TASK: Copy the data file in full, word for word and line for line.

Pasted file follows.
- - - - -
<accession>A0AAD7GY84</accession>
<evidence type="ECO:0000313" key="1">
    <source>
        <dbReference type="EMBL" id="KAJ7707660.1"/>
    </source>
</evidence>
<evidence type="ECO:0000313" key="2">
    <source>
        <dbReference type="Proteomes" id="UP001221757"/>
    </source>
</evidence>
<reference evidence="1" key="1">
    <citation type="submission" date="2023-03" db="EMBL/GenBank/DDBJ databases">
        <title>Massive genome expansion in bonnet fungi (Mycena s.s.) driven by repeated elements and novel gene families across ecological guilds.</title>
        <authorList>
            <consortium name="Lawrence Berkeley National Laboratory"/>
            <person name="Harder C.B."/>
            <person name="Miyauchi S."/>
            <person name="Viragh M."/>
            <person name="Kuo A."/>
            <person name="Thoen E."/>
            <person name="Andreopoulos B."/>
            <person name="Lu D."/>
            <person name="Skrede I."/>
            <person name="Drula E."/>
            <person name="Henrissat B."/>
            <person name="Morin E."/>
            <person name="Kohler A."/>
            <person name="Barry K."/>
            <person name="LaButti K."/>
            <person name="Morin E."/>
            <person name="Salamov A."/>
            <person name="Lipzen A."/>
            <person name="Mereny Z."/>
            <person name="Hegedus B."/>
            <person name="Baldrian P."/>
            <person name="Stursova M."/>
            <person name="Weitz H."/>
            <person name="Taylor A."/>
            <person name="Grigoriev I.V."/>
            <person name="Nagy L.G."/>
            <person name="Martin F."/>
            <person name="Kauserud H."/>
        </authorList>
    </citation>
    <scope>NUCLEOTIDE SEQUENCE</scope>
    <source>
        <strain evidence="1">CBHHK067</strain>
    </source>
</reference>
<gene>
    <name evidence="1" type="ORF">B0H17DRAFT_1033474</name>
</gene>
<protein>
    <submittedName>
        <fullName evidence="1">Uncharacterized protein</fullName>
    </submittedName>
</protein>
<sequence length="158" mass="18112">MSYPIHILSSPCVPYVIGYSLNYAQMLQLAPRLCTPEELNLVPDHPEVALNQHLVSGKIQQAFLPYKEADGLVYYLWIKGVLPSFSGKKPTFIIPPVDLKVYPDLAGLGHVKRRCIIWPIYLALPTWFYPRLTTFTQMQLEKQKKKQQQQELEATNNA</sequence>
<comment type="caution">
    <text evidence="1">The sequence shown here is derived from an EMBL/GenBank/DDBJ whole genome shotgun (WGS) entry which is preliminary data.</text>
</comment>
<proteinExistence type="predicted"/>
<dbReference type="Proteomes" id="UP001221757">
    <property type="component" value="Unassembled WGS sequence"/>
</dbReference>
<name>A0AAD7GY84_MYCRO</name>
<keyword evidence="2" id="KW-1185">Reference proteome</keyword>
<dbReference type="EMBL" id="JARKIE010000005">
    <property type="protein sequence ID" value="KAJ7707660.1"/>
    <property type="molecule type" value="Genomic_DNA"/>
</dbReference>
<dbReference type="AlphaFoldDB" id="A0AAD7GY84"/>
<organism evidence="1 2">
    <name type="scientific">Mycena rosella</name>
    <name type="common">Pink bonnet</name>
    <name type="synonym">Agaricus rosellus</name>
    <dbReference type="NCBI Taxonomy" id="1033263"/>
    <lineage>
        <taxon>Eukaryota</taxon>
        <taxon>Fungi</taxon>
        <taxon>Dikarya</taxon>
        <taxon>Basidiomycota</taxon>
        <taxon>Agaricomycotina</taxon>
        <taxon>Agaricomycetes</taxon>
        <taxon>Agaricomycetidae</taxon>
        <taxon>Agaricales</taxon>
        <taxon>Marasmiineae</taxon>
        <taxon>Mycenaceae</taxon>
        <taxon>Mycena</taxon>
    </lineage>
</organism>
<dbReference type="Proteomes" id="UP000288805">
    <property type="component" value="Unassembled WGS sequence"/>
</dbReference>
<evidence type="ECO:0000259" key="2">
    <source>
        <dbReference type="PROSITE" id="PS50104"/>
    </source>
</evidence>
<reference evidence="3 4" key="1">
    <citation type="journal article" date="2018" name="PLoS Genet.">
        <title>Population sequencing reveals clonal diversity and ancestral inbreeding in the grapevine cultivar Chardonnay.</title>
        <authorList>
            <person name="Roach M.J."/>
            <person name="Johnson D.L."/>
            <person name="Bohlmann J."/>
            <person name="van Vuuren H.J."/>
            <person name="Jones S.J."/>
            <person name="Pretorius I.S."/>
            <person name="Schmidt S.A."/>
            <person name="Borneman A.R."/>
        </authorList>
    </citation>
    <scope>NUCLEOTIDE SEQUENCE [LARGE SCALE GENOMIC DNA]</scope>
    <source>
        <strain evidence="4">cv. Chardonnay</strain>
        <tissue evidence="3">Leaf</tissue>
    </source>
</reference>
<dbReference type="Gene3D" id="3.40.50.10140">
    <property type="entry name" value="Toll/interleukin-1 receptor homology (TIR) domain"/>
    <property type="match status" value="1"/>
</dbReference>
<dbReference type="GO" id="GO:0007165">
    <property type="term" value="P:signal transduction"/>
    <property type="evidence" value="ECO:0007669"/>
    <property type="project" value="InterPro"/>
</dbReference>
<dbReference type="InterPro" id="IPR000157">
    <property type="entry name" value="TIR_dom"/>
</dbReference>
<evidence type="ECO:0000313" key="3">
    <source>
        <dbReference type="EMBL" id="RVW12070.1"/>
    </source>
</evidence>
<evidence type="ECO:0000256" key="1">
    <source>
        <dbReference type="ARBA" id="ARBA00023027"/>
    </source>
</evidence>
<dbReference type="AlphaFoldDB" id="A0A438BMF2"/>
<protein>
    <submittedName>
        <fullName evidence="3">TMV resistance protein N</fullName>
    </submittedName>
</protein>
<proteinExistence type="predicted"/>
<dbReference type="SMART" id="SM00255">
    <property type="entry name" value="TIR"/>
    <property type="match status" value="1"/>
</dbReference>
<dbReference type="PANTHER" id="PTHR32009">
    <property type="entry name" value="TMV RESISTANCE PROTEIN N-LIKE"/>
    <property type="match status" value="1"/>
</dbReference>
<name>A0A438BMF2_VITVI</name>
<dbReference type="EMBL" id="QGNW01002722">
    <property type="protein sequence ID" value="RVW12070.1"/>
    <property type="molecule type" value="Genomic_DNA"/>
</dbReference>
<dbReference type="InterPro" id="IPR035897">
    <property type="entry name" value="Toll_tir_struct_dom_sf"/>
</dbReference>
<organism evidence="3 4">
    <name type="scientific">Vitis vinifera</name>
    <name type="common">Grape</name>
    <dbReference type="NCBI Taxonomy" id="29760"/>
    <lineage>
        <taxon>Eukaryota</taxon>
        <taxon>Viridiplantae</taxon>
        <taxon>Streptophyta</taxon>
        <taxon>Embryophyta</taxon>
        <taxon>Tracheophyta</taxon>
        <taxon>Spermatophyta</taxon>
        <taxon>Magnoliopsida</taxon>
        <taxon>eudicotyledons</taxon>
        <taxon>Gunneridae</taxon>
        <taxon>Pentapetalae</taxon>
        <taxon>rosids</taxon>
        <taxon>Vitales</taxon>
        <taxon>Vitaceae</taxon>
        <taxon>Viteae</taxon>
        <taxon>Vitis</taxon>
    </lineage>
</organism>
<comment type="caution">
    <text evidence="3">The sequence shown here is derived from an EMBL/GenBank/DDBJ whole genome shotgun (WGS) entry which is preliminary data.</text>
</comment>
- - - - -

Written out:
<accession>A0AAD7GY84</accession>
<evidence type="ECO:0000313" key="1">
    <source>
        <dbReference type="EMBL" id="KAJ7707660.1"/>
    </source>
</evidence>
<evidence type="ECO:0000313" key="2">
    <source>
        <dbReference type="Proteomes" id="UP001221757"/>
    </source>
</evidence>
<reference evidence="1" key="1">
    <citation type="submission" date="2023-03" db="EMBL/GenBank/DDBJ databases">
        <title>Massive genome expansion in bonnet fungi (Mycena s.s.) driven by repeated elements and novel gene families across ecological guilds.</title>
        <authorList>
            <consortium name="Lawrence Berkeley National Laboratory"/>
            <person name="Harder C.B."/>
            <person name="Miyauchi S."/>
            <person name="Viragh M."/>
            <person name="Kuo A."/>
            <person name="Thoen E."/>
            <person name="Andreopoulos B."/>
            <person name="Lu D."/>
            <person name="Skrede I."/>
            <person name="Drula E."/>
            <person name="Henrissat B."/>
            <person name="Morin E."/>
            <person name="Kohler A."/>
            <person name="Barry K."/>
            <person name="LaButti K."/>
            <person name="Morin E."/>
            <person name="Salamov A."/>
            <person name="Lipzen A."/>
            <person name="Mereny Z."/>
            <person name="Hegedus B."/>
            <person name="Baldrian P."/>
            <person name="Stursova M."/>
            <person name="Weitz H."/>
            <person name="Taylor A."/>
            <person name="Grigoriev I.V."/>
            <person name="Nagy L.G."/>
            <person name="Martin F."/>
            <person name="Kauserud H."/>
        </authorList>
    </citation>
    <scope>NUCLEOTIDE SEQUENCE</scope>
    <source>
        <strain evidence="1">CBHHK067</strain>
    </source>
</reference>
<gene>
    <name evidence="1" type="ORF">B0H17DRAFT_1033474</name>
</gene>
<protein>
    <submittedName>
        <fullName evidence="1">Uncharacterized protein</fullName>
    </submittedName>
</protein>
<sequence length="158" mass="18112">MSYPIHILSSPCVPYVIGYSLNYAQMLQLAPRLCTPEELNLVPDHPEVALNQHLVSGKIQQAFLPYKEADGLVYYLWIKGVLPSFSGKKPTFIIPPVDLKVYPDLAGLGHVKRRCIIWPIYLALPTWFYPRLTTFTQMQLEKQKKKQQQQELEATNNA</sequence>
<comment type="caution">
    <text evidence="1">The sequence shown here is derived from an EMBL/GenBank/DDBJ whole genome shotgun (WGS) entry which is preliminary data.</text>
</comment>
<proteinExistence type="predicted"/>
<dbReference type="Proteomes" id="UP001221757">
    <property type="component" value="Unassembled WGS sequence"/>
</dbReference>
<name>A0AAD7GY84_MYCRO</name>
<keyword evidence="2" id="KW-1185">Reference proteome</keyword>
<dbReference type="EMBL" id="JARKIE010000005">
    <property type="protein sequence ID" value="KAJ7707660.1"/>
    <property type="molecule type" value="Genomic_DNA"/>
</dbReference>
<dbReference type="AlphaFoldDB" id="A0AAD7GY84"/>
<organism evidence="1 2">
    <name type="scientific">Mycena rosella</name>
    <name type="common">Pink bonnet</name>
    <name type="synonym">Agaricus rosellus</name>
    <dbReference type="NCBI Taxonomy" id="1033263"/>
    <lineage>
        <taxon>Eukaryota</taxon>
        <taxon>Fungi</taxon>
        <taxon>Dikarya</taxon>
        <taxon>Basidiomycota</taxon>
        <taxon>Agaricomycotina</taxon>
        <taxon>Agaricomycetes</taxon>
        <taxon>Agaricomycetidae</taxon>
        <taxon>Agaricales</taxon>
        <taxon>Marasmiineae</taxon>
        <taxon>Mycenaceae</taxon>
        <taxon>Mycena</taxon>
    </lineage>
</organism>
<dbReference type="Proteomes" id="UP000288805">
    <property type="component" value="Unassembled WGS sequence"/>
</dbReference>
<evidence type="ECO:0000259" key="2">
    <source>
        <dbReference type="PROSITE" id="PS50104"/>
    </source>
</evidence>
<reference evidence="3 4" key="1">
    <citation type="journal article" date="2018" name="PLoS Genet.">
        <title>Population sequencing reveals clonal diversity and ancestral inbreeding in the grapevine cultivar Chardonnay.</title>
        <authorList>
            <person name="Roach M.J."/>
            <person name="Johnson D.L."/>
            <person name="Bohlmann J."/>
            <person name="van Vuuren H.J."/>
            <person name="Jones S.J."/>
            <person name="Pretorius I.S."/>
            <person name="Schmidt S.A."/>
            <person name="Borneman A.R."/>
        </authorList>
    </citation>
    <scope>NUCLEOTIDE SEQUENCE [LARGE SCALE GENOMIC DNA]</scope>
    <source>
        <strain evidence="4">cv. Chardonnay</strain>
        <tissue evidence="3">Leaf</tissue>
    </source>
</reference>
<dbReference type="Gene3D" id="3.40.50.10140">
    <property type="entry name" value="Toll/interleukin-1 receptor homology (TIR) domain"/>
    <property type="match status" value="1"/>
</dbReference>
<dbReference type="GO" id="GO:0007165">
    <property type="term" value="P:signal transduction"/>
    <property type="evidence" value="ECO:0007669"/>
    <property type="project" value="InterPro"/>
</dbReference>
<dbReference type="InterPro" id="IPR000157">
    <property type="entry name" value="TIR_dom"/>
</dbReference>
<evidence type="ECO:0000313" key="3">
    <source>
        <dbReference type="EMBL" id="RVW12070.1"/>
    </source>
</evidence>
<evidence type="ECO:0000256" key="1">
    <source>
        <dbReference type="ARBA" id="ARBA00023027"/>
    </source>
</evidence>
<dbReference type="AlphaFoldDB" id="A0A438BMF2"/>
<protein>
    <submittedName>
        <fullName evidence="3">TMV resistance protein N</fullName>
    </submittedName>
</protein>
<proteinExistence type="predicted"/>
<dbReference type="SMART" id="SM00255">
    <property type="entry name" value="TIR"/>
    <property type="match status" value="1"/>
</dbReference>
<dbReference type="PANTHER" id="PTHR32009">
    <property type="entry name" value="TMV RESISTANCE PROTEIN N-LIKE"/>
    <property type="match status" value="1"/>
</dbReference>
<name>A0A438BMF2_VITVI</name>
<dbReference type="EMBL" id="QGNW01002722">
    <property type="protein sequence ID" value="RVW12070.1"/>
    <property type="molecule type" value="Genomic_DNA"/>
</dbReference>
<dbReference type="InterPro" id="IPR035897">
    <property type="entry name" value="Toll_tir_struct_dom_sf"/>
</dbReference>
<organism evidence="3 4">
    <name type="scientific">Vitis vinifera</name>
    <name type="common">Grape</name>
    <dbReference type="NCBI Taxonomy" id="29760"/>
    <lineage>
        <taxon>Eukaryota</taxon>
        <taxon>Viridiplantae</taxon>
        <taxon>Streptophyta</taxon>
        <taxon>Embryophyta</taxon>
        <taxon>Tracheophyta</taxon>
        <taxon>Spermatophyta</taxon>
        <taxon>Magnoliopsida</taxon>
        <taxon>eudicotyledons</taxon>
        <taxon>Gunneridae</taxon>
        <taxon>Pentapetalae</taxon>
        <taxon>rosids</taxon>
        <taxon>Vitales</taxon>
        <taxon>Vitaceae</taxon>
        <taxon>Viteae</taxon>
        <taxon>Vitis</taxon>
    </lineage>
</organism>
<comment type="caution">
    <text evidence="3">The sequence shown here is derived from an EMBL/GenBank/DDBJ whole genome shotgun (WGS) entry which is preliminary data.</text>
</comment>